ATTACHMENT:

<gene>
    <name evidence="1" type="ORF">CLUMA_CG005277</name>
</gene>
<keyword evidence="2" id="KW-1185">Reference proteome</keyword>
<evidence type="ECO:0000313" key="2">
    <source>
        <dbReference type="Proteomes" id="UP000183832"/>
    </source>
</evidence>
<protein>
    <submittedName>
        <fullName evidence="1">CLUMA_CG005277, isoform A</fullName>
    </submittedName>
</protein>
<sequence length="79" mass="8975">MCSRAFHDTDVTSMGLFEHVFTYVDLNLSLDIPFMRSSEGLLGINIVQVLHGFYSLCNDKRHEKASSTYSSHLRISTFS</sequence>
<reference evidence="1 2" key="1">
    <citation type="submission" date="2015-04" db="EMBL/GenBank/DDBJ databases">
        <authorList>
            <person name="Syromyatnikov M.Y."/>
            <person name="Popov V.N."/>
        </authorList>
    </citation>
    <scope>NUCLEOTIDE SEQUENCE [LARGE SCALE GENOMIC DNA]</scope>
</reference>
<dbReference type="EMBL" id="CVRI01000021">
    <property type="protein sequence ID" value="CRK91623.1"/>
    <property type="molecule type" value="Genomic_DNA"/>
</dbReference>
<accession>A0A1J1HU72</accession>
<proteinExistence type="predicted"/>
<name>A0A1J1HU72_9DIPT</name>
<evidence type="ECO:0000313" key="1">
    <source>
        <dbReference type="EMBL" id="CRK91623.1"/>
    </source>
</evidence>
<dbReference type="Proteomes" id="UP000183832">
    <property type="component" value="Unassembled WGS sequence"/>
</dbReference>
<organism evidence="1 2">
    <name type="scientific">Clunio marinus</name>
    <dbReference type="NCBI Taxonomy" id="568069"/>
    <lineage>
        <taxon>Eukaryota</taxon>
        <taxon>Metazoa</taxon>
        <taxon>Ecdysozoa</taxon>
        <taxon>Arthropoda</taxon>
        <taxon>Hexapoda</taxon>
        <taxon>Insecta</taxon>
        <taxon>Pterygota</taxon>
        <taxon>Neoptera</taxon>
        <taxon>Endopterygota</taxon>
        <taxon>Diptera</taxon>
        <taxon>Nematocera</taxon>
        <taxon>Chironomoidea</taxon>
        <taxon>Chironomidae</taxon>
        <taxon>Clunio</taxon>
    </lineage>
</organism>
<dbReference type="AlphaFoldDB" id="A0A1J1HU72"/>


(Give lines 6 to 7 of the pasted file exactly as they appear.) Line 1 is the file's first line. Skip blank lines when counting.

    <source>
        <dbReference type="Proteomes" id="UP000183832"/>